I messaged a friend on Facebook: “Oh, God Bless, Maryann, my heart goes out to you and all of us mothers. I often say in my book and on these sites that I’m grieving a living death because Angie, my daughter, is not the person who’s walking in her shoes. She’s split right down the middle. Anyway, we all have different stories, but some parts are so familiar. My memoir was all about finding solutions for myself, and I hope it helps you too. One thing I’ve learned on this difficult journey is to live in the solution, not in the problem. That’s how I’ve learned to be happy. Hugs to you!
From a Nar-Anon handout: “People like myself whose problems have brought them to the point of despair have come to Nar-Anon to seek advice and find solutions. As soon as they attend the first meeting they feel like they have come home and feel like they are among people who really understand. And fortunate is the newcomer who finds a group that permits such expression. It gives those who have gone before them a way to give encouragement and hope. The newcomer discovers that it is by giving and receiving in our sharing that we are able to heal ourselves, and slowly we are able to regain control of our lives again.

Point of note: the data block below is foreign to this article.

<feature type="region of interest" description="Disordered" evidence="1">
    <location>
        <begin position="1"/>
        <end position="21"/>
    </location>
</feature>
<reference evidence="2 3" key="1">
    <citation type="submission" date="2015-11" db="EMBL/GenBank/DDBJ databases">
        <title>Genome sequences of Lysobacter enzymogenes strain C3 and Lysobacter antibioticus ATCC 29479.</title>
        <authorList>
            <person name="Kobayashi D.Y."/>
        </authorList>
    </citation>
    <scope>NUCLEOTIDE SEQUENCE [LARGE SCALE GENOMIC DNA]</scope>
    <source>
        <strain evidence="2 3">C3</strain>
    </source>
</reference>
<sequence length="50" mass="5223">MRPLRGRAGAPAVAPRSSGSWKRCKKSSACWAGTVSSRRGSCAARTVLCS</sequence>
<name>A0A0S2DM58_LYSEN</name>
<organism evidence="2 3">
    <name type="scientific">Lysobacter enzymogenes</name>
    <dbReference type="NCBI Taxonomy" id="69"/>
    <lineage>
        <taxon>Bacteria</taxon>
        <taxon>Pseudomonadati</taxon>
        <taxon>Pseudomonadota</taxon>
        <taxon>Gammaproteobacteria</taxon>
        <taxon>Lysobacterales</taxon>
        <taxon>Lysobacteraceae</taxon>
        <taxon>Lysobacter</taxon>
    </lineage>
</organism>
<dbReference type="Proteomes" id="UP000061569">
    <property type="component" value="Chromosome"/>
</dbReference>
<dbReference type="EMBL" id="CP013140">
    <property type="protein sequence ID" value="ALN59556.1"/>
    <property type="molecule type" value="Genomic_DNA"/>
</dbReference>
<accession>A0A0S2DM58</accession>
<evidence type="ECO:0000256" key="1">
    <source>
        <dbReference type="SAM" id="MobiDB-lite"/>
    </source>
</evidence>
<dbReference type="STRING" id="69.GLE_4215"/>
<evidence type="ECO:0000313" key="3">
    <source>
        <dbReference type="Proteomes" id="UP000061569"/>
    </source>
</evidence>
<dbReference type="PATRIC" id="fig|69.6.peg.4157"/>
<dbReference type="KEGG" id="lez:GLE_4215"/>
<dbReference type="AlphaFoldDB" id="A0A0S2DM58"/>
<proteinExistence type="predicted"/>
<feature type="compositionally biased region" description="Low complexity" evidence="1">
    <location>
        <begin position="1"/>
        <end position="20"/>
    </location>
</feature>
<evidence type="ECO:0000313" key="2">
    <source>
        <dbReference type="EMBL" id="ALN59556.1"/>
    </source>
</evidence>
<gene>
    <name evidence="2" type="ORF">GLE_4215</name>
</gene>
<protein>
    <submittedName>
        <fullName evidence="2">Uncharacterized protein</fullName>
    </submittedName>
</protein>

But still more fortunate is the newcomer who finds a group that does not allow such unburdening to continue meeting after meeting. There is work to be done; Nar-Anon is not a sounding board for continually reviewing our miseries, but a way to learn how to detach ourselves from them.
A Recovery reminder:
I will learn by listening, by reading all the Nar-Anon literature as well as all good books on the subject of addiction, by working and trying to live the 12 Steps. The more I read and study the more knowledge I receive. Knowledge is power, and I will be able to help myself as well as others.”